Better yet, I heard about a baguette vending machine installed somewhere in San Francisco where the baguette costs you $4.99. Now granted the length of the baguette is greater than most we get here but $4.99? Ouch! Another reason my stomach is happy in France – sorry. And please don’t ask for a baguette. Ask for a “baguette tradition” or say “tradition” or “tradi” and they’ll think you’ve gone native.
Thank goodness you can learn how to make baguettes in Paris before heading home. What better way to make the memories last.

Saucisson sec

dry sausage

When I went to New York on a recent trip with my son, we went packed with a few provisions to share with friends and family. Of course, this included butter (two kinds), cheese (several), and three delicious dried sausages. What’s a picnic without saucisson sec? Not a French picnic at any rate. I treated my fellow picnickers to saucisson de taureau (bull), d’âne (donkey) & sanglier (wild boar). Needless to say, they were very happy to see me, or was it all about my stash . . .

Spices

spices
Not as hard to come by outside of France, but I imagine that prices are a bit exaggerated when you leave the hexagon. Herbes de Provence, Fleur de Sel & Piment d’Espelette are all things we sell at the schools’ boutiques. They are always a great addition to your recipe recreations or make a lovely gift for a fellow foodie.

Breakfast pastries or French patisseries of any kind for that matter

I’m not only talking about croissants though. I am talking le Suisse, pain aux raisins and all those luscious viennoiseries that you find in any proper boulangerie/patisserie in France. Buying a mediocre croissant & pain au chocolat for my son in Brooklyn for a whopping $7 curbed that craving. Better learn to make it yourself at those prices. Let’s not forget about the macarons or the choux pastries and eclairs . . . The list goes on.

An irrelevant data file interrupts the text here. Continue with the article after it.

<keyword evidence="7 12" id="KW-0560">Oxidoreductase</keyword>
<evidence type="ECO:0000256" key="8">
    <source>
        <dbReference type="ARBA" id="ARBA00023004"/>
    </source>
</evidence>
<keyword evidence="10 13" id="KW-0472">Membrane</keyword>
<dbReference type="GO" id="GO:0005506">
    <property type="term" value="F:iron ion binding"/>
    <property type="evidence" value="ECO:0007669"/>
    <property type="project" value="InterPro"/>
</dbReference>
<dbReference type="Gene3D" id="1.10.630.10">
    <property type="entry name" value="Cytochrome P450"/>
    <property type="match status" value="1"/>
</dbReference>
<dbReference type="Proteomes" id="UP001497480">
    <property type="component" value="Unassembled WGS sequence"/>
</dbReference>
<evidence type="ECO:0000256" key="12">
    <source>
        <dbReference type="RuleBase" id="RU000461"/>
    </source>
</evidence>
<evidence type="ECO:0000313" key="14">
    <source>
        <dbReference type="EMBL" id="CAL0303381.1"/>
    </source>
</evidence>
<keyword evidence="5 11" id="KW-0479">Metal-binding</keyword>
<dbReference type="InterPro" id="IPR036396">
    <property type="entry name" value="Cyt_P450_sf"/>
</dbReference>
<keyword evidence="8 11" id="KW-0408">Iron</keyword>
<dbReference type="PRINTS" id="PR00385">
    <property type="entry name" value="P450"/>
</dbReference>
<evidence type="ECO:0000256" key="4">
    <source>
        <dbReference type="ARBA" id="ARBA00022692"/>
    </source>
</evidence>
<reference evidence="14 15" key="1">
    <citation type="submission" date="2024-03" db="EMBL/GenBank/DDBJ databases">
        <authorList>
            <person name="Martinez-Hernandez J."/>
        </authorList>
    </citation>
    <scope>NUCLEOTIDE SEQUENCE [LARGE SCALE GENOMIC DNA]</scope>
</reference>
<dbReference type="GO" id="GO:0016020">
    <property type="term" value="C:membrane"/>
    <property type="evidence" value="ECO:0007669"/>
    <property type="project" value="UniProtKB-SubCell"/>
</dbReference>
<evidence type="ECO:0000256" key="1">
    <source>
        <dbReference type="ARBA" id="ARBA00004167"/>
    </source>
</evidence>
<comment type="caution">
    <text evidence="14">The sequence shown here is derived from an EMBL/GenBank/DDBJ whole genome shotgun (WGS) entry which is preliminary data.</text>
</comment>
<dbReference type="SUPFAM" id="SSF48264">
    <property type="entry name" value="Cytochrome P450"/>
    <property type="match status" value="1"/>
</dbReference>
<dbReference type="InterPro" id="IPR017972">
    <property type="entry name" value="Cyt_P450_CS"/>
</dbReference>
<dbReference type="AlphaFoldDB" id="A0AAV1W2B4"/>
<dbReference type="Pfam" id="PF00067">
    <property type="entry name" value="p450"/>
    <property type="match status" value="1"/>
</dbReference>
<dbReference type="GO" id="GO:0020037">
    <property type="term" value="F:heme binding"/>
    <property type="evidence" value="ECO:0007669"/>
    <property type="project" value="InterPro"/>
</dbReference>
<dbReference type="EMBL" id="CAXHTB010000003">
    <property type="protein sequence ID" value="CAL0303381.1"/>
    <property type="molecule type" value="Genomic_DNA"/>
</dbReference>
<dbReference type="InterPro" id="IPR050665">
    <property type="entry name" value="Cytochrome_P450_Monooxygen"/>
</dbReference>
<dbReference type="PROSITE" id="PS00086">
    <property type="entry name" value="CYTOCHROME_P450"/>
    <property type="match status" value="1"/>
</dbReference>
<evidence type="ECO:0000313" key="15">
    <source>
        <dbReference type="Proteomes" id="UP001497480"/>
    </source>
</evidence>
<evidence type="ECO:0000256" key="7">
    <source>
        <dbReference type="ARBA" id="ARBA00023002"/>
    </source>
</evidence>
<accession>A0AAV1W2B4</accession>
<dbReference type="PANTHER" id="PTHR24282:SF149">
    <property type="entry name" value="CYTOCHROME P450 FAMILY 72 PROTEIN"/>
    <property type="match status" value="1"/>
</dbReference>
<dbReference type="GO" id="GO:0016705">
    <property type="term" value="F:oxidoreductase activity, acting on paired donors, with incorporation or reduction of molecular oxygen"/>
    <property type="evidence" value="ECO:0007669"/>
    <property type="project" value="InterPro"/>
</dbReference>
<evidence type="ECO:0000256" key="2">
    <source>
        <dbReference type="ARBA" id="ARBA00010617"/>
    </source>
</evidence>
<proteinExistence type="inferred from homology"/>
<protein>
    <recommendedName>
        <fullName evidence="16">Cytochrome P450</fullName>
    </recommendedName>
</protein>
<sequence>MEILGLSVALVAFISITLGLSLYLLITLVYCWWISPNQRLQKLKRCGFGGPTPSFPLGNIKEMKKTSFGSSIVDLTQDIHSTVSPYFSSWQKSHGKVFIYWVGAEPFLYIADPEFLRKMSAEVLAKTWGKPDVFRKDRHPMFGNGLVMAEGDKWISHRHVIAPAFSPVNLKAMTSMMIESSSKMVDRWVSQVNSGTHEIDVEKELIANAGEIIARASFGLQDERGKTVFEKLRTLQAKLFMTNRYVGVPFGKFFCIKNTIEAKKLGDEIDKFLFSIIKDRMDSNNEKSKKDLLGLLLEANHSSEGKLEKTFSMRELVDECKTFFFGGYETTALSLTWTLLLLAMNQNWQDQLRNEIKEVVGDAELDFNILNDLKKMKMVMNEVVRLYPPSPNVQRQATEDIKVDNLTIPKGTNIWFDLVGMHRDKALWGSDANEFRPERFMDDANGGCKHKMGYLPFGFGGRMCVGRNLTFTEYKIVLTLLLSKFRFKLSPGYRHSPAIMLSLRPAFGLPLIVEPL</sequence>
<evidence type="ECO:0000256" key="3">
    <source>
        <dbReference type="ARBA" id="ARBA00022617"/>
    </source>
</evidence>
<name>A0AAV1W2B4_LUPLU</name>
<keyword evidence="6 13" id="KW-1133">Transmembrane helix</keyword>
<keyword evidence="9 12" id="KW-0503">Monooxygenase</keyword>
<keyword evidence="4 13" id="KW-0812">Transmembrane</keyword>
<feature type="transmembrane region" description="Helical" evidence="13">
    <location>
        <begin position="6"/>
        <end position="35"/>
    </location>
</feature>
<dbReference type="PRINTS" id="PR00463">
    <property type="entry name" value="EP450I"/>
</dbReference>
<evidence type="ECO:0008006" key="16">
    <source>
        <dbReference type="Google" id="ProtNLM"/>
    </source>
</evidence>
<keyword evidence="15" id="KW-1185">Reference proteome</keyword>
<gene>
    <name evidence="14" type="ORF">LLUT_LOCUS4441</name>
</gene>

French Wine

french wine
How could I not cover French wine? Fact: The French are snobs about their wine. Fact: French wine is old! Dating back as far as the 6th century BC. They once said that wine was cheaper than water. You can find yourself a pretty decent bottle of wine for 10 euros. 10 euros! Can you imagine? Some less than that aren’t that bad either. I am not a wine guru. I will enjoy wine when others have ordered it, to be honest, but I have taken a liken to not paying through the nose for a good glass or bottle. Learn all about food & wine pairing with a chef and sommelier in Provence.

So now that I’ve gone through my list of things I would miss when not in France, what do you miss or would you miss? You can always make the memories last a bit longer by taking part in a French cooking class while in France. Maybe you can even recreate some of what you’d miss.

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Take your love of France one step further with a French cooking holiday in Provence? Join chef Eric in Uzès for a number of class offerings include, including cheese & wine tasting, bread-making workshops, week-long culinary holiday programs, and half-day classes on French cuisine, dough making, and more.



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  1. YES!! To all 3. They Are what I miss Most…….AND then there is the music, the people, the market place’ and the exquisite old buildings…….AND of course Yetunde & Eric❤️

    1. Cook'n With Class Author says:

      Thank you Candee! I'm glad we were able to add to your fond memories of France and Uzès.